Posts Tagged ‘pre-hospital medical care directives’

Arizona’s “Orange Form” Permits Withholding Of CPR

JUNE 5, 2000 VOLUME 7, NUMBER 49

Living wills and health care powers of attorney may take care of most of the end-of-life medical decisions you (or a loved one) will face. But for many patients the final medical decisions must be made outside of the hospital setting. Rather than doctors and nurses, the treatment team may consist entirely of paramedics (or emergency medical technicians—”EMTs”).

EMTs are well-trained, and save thousands of lives every year. The United States is lucky to have an extensive system for emergency care outside the hospital; in most medical emergencies in this country, the wait for an EMT will be a matter of minutes. But EMTs are not doctors, and do not have the luxury of time for thoughtful consideration of the medical history and wishes of the patient or family.

In practice that can translate into a very real dilemma. The terminally ill patient who wishes to avoid resuscitation efforts may have a difficult time ensuring that death can come peacefully. If an emergency call is made (to 911, for example), EMTs may be forced to attempt resuscitation and to transport the patient to the nearest hospital.

As a result of that dilemma, most states have adopted some formalized version of the physicians’ “Do Not Resuscitate” instruction (usually referred to as a “DNR” order). As of late 1999, all but seven of the states (Delaware, Iowa, Mississippi, Nebraska, North Dakota, Pennsylvania and Vermont) had state laws or administrative orders permitting non-hospital DNR orders in at least some specified circumstances.

Some states have developed forms for DNR orders, like the Physician’s Order on Life Sustaining Treatment (the “POLST” form) in Oregon, which are widely recognized and used. Massachusetts, as another example, has recently instructed EMTs to resuscitate patients unless they are presented with a “Comfort Care/DNR Order Verification Protocol Form.” In both of these examples, the form sanctioned by the government and utilized by EMTs is based on the physician’s instruction.

As usual, Arizona has taken a different approach. Rather than leaving the matter to the attending physician, Arizona law permits the individual to sign his or her own instruction to withhold resuscitation. The “Pre-hospital Medical Care Directive” must be in the precise form authorized by law, and must be on orange paper. Because of the color requirement it is commonly referred to as the “orange form.” Once a patient or health care agent has signed the form, EMTs are allowed to forego resuscitation. Arizona’s law on pre-hospital medical care directives can be found at Arizona Revised Statutes section 36-3251.

An important word of caution—most patients who are not terminally ill probably will not want to direct that resuscitation not be attempted. If you are in Arizona and wish to sign the “orange form” contact Fleming & Curti, P.L.C., and we will be happy to provide one at no charge.

Share

“Do Not Resuscitate” Tattoo

MARCH 6, 1995 VOLUME 2, NUMBER 35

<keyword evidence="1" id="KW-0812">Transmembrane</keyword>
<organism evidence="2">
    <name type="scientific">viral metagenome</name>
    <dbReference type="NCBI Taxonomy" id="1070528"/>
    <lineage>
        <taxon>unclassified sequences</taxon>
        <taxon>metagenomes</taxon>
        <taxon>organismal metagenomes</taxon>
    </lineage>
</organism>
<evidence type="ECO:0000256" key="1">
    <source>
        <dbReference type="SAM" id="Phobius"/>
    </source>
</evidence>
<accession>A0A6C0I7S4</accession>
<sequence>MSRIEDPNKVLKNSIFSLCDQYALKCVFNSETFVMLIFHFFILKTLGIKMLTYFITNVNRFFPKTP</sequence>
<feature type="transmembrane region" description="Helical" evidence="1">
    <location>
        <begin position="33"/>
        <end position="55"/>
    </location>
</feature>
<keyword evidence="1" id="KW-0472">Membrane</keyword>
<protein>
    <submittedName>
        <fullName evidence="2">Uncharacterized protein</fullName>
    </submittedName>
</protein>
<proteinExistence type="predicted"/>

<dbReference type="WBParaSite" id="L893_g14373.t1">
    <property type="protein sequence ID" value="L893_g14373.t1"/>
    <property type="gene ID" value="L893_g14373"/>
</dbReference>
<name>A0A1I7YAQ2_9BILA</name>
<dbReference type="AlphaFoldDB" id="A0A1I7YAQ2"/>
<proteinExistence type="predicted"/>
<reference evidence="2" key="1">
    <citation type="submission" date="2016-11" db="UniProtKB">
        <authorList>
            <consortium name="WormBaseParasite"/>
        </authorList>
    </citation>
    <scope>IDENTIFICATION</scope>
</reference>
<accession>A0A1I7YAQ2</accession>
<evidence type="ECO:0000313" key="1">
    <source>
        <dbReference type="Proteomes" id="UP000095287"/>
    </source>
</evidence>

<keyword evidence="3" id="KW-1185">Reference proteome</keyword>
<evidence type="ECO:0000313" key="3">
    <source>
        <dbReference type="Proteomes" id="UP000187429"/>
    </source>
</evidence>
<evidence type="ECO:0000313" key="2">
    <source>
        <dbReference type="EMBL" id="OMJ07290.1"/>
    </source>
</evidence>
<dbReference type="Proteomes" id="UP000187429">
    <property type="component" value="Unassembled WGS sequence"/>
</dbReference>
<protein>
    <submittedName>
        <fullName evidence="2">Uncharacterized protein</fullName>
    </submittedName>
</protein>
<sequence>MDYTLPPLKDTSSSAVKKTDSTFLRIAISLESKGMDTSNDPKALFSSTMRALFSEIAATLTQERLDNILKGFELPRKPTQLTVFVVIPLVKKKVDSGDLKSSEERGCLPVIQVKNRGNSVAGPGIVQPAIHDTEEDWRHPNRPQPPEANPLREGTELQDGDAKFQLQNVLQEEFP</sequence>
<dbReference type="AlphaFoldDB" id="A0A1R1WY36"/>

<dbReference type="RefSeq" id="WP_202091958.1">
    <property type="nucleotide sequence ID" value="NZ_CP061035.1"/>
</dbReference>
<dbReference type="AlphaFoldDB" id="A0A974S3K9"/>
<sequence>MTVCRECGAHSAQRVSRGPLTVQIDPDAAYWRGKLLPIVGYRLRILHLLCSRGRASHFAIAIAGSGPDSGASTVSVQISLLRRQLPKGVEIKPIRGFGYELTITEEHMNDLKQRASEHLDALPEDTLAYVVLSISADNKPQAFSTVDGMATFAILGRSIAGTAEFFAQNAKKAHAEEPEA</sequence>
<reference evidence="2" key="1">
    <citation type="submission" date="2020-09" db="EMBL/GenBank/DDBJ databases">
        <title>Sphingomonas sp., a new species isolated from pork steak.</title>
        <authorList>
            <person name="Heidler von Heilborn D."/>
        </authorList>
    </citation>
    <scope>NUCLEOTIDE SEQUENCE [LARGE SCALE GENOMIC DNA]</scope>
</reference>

You may have read about Indianan Maria Rodriguez. She is the 40-year-old nurse who has had the words “No Code,” and the instructions “Pain and comfort only. Organ donor” tattooed on her stomach. In addition, her creative design includes a human heart with a circle and slash over it (the universal symbol for “no”).

While many patients might agree with Ms. Rodriguez’ sentiments, few are likely to go to the same trouble to make wishes known to paramedics and emergency room personnel. However, even if the question is purely academic we might consider whether Ms. Rodriguez has written a valid “living will” under Arizona law.

Like many states, Arizona has adopted laws recognizing several different types of “advance directives.” Most commonly, they include living wills and durable powers of attorney for health care. Ms. Rodriguez’ tattoo would not qualify as either, since it is not signed by her or properly witnessed.

Arizona also recognizes “pre-hospital medical care directives,” a category of directives intended to deal with exactly Ms. Rodriguez’ concern. By executing such a directive, a patient can direct that she would not want to be resuscitated by paramedics or emergency room personnel. These instruments, however, must be on orange paper and either letter-size or wallet-size. Ms. Rodriguez’ tattoo does not qualify.

So can nurse Rodriguez’ tattoo be dismissed as nothing more than a curiosity? No.

Even though it is not in the proper form to qualify as a formal advance directive under Arizona law, it is a potent and persuasive expression of her wishes. Since surrogate decision-makers (including agents under powers of attorney, guardians and family members) must take into consideration the wishes of the patient, the tattoo can and should be given considerable weight in gauging Ms. Rodriguez’ desires. Ms. Rodriguez has taken an original and effective step toward ensuring that her wishes are honored. Few providers will forget her wishes.

White House Conference on Aging

For the past five weeks, Elder Law Issues has described the topics focused on by Arizona’s Conference on Aging held in January. That conference was Arizonans’ chance to help shape the agenda for the full White House Conference on Aging.

The national Conference will be held in Washington, D.C., the first week of May, 1995. Within the next few weeks, we will tell you more about the Arizona conference’s recommendations and conclusions.

Share
©2014 Fleming & Curti, PLC